After trekking across the desert for several weeks, Gatewood and his men were low on rations and reduced to eating ground corn mixed with what little water they could find. While searching for Geronimo’s camp in Mexico, Gatewood encountered another officer, Lt. Parker, from the 4th cavalry, on a similar mission. Due to the rough conditions, Gatewood’s health was again deteriorating and Parker offered to lead him to Capt. Lawton who was commanding a large detachment, looking for Geronimo along the Aros river. Having come from Lawton’s camp, Parker knew there was a doctor there. However, Parker had trouble finding Lawton’s camp. After traveling a week, Parker determined that they had gone too far north and were forced to back track south. By the time they reached Lawton’s group, Gatewood was in poor health and asked Army Surgeon Leonard Wood to medically discharge him, however, Wood refused. Possibly afraid of incurring the wrath of Nelson Miles. Gatewood rested for a few days and then with new information from Lawton’s scouts, set out again with his detachment of 25 men. On August 24 1886, Gatewood entered Geronimo’s camp in the Sierra Madre with only 6 other men. He was afraid that a larger show of force would frighten the Apache and start a fight. One of the men was the infamous Tom Horn who later became known as a hired gun and murderer. After Gatewood offered gifts of tobacco, Geronimo teased Gatewood about his thinness and sickly look. Gatewood was then told by Geronimo, "You are always welcome in my camp, and it is always safe for you to come". After some dialogue Gatewood was able to convince Geronimo to travel with him and meet with Gen. Miles. Gatewood’s troop and Geronimo’s band of 34 men women and children rode to Lawton’s camp. The entire party then traveled to Skeleton Canyon in the Peloncillo mountains near present day Douglas AZ. They arrived on on September 2, 1886.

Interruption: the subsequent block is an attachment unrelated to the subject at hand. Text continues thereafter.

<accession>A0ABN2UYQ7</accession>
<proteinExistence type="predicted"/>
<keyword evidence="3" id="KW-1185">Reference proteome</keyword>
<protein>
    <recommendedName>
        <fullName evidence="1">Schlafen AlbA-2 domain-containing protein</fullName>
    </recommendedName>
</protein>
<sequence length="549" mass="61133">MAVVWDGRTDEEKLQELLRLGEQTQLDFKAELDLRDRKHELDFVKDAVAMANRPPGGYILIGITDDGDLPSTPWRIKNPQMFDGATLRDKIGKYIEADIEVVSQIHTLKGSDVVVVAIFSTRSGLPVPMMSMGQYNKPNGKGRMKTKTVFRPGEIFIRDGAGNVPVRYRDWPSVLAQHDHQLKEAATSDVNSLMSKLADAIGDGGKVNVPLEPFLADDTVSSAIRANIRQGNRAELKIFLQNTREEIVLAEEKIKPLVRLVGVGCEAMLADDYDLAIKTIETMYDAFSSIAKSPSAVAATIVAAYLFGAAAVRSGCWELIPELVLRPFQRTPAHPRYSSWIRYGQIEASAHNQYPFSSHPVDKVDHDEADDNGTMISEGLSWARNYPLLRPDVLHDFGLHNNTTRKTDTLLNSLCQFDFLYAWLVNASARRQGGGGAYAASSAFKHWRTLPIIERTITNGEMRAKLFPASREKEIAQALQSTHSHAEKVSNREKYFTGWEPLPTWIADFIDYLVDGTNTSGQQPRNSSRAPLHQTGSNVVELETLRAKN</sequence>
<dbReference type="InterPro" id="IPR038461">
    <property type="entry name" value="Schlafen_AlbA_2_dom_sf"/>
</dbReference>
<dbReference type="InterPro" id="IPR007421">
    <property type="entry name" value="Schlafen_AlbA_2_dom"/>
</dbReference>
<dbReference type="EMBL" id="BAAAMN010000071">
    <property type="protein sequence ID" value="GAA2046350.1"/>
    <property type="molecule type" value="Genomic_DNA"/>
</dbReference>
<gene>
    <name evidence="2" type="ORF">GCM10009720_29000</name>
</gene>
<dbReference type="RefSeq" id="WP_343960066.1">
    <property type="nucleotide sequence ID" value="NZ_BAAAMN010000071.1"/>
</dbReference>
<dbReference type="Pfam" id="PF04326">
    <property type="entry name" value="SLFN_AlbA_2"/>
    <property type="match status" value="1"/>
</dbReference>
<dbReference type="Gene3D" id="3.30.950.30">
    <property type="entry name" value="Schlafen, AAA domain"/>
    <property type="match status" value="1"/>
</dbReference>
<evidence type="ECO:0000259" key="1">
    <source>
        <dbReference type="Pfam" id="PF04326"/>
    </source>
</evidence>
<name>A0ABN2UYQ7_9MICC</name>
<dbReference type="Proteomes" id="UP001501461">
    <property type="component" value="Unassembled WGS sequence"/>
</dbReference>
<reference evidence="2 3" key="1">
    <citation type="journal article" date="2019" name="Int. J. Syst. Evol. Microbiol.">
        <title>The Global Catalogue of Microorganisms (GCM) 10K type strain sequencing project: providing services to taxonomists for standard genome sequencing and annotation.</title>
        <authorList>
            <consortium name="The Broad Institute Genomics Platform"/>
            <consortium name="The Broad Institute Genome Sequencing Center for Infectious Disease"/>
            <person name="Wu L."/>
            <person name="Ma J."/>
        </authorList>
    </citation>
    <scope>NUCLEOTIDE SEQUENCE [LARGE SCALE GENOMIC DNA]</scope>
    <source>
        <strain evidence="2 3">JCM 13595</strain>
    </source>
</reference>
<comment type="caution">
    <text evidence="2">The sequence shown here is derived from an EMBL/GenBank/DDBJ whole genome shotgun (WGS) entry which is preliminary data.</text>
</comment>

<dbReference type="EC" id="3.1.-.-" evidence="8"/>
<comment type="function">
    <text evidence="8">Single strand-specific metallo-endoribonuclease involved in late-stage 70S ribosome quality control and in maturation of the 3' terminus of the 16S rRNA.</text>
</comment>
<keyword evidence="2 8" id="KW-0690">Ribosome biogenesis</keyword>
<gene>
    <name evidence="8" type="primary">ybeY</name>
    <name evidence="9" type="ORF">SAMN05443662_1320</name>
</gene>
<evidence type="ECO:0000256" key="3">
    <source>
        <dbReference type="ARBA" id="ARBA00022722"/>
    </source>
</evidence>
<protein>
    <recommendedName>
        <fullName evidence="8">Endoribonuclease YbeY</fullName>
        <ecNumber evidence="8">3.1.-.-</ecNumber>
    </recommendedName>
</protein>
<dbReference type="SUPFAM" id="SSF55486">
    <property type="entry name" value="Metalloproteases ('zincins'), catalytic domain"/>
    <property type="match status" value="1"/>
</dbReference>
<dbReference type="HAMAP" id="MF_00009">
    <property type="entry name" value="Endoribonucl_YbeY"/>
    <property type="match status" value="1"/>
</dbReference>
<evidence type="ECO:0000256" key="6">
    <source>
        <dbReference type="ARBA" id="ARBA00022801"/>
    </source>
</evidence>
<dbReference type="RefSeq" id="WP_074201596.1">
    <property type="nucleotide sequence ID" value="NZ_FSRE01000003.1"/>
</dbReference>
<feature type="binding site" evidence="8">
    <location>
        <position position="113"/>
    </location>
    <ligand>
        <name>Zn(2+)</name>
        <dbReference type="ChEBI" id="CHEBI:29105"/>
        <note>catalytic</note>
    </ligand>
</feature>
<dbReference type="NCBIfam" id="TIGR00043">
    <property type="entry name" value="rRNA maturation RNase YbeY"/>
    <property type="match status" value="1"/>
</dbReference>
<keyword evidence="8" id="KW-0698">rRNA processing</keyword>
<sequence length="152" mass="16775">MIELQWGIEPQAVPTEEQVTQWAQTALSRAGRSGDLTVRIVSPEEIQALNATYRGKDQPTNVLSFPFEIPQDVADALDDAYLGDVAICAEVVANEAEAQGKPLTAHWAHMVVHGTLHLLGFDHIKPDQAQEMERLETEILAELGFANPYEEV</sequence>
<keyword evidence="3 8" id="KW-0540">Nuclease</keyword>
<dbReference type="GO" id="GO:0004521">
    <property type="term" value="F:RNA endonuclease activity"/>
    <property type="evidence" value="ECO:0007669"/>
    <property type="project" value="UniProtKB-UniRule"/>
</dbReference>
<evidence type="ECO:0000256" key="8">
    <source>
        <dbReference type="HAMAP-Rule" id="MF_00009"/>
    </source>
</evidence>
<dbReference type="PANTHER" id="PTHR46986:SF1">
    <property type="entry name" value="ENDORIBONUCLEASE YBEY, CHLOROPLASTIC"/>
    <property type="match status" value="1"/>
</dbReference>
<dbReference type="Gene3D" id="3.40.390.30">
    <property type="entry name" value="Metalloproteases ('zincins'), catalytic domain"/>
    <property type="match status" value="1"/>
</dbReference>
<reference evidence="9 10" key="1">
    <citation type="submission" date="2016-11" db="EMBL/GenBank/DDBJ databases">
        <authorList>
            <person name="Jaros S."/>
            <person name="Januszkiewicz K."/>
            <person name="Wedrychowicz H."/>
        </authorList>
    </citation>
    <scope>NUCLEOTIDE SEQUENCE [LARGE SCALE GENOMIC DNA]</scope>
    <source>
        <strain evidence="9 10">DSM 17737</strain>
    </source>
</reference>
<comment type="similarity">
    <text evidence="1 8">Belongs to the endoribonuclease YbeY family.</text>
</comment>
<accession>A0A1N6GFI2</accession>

Miles arrived the next day and Geronimo formally surrendered for the fourth and final time on September 4. At the conclusion of the surrender, Geronimo turned to Gatewood and said to him, in Apache, "Good. You told the truth".

You would assume that Gen Miles (photo at right) would have been happy to reward and praise Gatewood for effecting the bloodless surrender of the great Geronimo, but that was not the case. Instead he publicly berated him for approaching Geronimo’s camp with only 6 men instead of the complement of 25 that his orders had stated. The same day that the Apache’s train left for Florida, Miles had Gatewood transferred to Ft Stanton NM in an unveiled effort to hog the “Geronimo glory” for himself. However, a week later Gen. Miles learned that Gatewood was being approached by newspapermen to tell about Geronimo’s capture. He had Gatewood recalled and made him his aid de-camp to keep him under his thumb. This deteriorated into an adversarial relationship between the two officers. Gen Miles went so far as to attempt to court martial Gatewood for trivialities but was unable to find another officer that would sign a complaint. In 1890, Gatewood was transfered to South Dakota. For many years after, Miles downplayed Gatewood's role in Geronimo's surrender at every opportunity. Making statements like “He only did his duty. I’m the one that put them on the train to Florida”.

The South Dakota cold greatly contributed to Gatewood’s failing health, a fact that Miles surely would have known, and Gatewood spent much time on sick leave at Hot Springs SD.

By Sept ‘91, Gatewood had recovered sufficiently to be re-posted to Wyoming, where he participated in quelling the Johnson County Range War. There are conflicting reports as to the circumstances, but on May 18, 1892 Gatewood was responding to a fire and was caught in an explosion. His left arm was shattered and he was badly burned. Rendering him too disabled to serve in the Cavalry. Gatewood spent some time convalescing in Denver and then returned to Va.

In 1895 Nelson Miles acquiesced to pressure from other officers and submitted Gatewood for the CMH for his capture of Geronimo. However, it was denied in Washington because Gatewood had not come under fire during the action.

In 1896, while awaiting a medical retirement, his health further declined. He went to Ft Monroe where he was diagnosed with stomach cancer and died on May 20. He was only 43 years old.

In an Army memo advising of the passing of Lt. Gatewood, a Colonel who had known him in Arizona wrote “Too much cannot be said in honor of this brave officer and it is lamentable that he should have died with only the rank of a Lieutenant, after his brilliant services to the Government.”

Despite the Army’s failure to praise or promote Charles, his son chose to follow in his father’s footsteps. Young Gatewood served with distinction in WWI and rose to the rank of Colonel.

Uploaded: 10/30/2014